Schools television

25th February 2000 at 00:00

The secret world of the seven-year-olds at Oakdale primary school in Peterborough is an ever-changing theatre in which dramas of passion, aggression, misery, bliss and horror are played out, far from the dull concerns of parents and teachers.

When such excitement is the stuff of life, boredom is a constant threat: "I can't play with my Mum because she's too busy reading the paper . . . Dad's too busy watching the football . . ." Teeth fall out in assembly, there are strangers at the bottom of the drive who might take you away, and if you misbehave you could get caught and be put in jail, which would be "horrible" because "I'd have to eat horrible things like shepherd's pie". For Nicolai, a late arrival, the main question is acceptance by his peers. The secret of where babies come from (or what your friends can tell you about it) is far too appalling to believe - unlike the tooth fairy in Mrs Evans's garden.

Funny and touching, this unsolemn three-part documentary gives a real insight into the concerns of its subjects and shows how hard life can sometimes be, even in Year 3. "I want to get younger, not older," says Louise. At least, we all know how that feels.

The Secret World of Year Three. BBC2. February 29, 9.50-10.30pm. SCHOOL SPOTLIGHT. A series of 15-minute films for the geography series for nine to 13-year-olds, Eureka! looks at Africa through the eyes of itschildren.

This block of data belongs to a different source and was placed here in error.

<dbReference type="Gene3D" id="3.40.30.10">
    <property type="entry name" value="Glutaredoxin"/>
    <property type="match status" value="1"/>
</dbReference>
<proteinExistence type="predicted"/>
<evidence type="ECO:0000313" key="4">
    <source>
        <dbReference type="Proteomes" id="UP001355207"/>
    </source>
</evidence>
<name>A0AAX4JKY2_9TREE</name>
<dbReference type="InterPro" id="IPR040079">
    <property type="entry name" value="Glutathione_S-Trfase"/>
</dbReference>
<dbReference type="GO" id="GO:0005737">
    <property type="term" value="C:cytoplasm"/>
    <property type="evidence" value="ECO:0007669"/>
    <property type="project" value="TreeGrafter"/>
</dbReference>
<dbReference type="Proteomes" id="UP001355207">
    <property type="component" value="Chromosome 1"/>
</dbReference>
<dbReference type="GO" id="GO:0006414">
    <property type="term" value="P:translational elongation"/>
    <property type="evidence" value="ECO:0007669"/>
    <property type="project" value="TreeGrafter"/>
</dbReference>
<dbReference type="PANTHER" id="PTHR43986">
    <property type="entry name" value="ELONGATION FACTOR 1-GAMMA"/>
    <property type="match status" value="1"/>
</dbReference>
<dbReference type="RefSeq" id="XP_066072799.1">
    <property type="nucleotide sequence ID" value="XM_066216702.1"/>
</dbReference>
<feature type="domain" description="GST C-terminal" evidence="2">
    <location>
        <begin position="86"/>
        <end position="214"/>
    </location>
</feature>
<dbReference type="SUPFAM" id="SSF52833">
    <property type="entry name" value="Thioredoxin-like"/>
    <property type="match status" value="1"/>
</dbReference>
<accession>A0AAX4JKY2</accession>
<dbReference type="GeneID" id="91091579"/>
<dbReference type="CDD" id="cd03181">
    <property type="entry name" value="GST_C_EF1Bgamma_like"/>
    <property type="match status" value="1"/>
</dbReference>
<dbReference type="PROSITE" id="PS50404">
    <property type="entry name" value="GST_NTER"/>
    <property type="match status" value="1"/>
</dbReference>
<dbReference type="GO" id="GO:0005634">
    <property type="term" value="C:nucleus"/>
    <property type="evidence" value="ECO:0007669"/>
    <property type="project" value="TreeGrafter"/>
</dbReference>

Each wek, a film portrait of a child from a different country illustrates some of the many aspects of life on the continent: traditional religion and healing in Swaziland, growing up in Cairo, learning the lore of the forest in Cameroon.

On March 1, we meet Djibrilla, a nomadicTuareg in Niger, as he sets out on a journey with a caravan across the desert to barter livestock for salt. The colour photography, in this episode as throughout the series, is quite stunning.

Eureka! Africa's Child. Channel 4. Wednesdays until February 29(rpt Fridays). 11.30-11.45am. BEST OF THE REST. Channel 4's short season on adoption ends next Tuesday with a film about the placing of one eight-year-old child.

Sarah has a younger brother and sister, anddefinite ideas on thesort of parents she wants for them: tall, with a large house and not too old. Meanwhile, Surreysocial services are also assessing the suitabilityof other prospective parents, who must endure a long period of waiting before they learn whether they will be allowed to adopt.

Like the season as a whole, Fitting Families highlights the criteria used by social services in finding the right match, the aspirations of the children and would-be adoptive parents, and the pain of separation for carers and natural parents - a story, as Sarah agrees "with a happy ending, and some sad bits".

Kids Alone: Fitting Families. Channel 4. February 29, 9-10pm. Robin Buss

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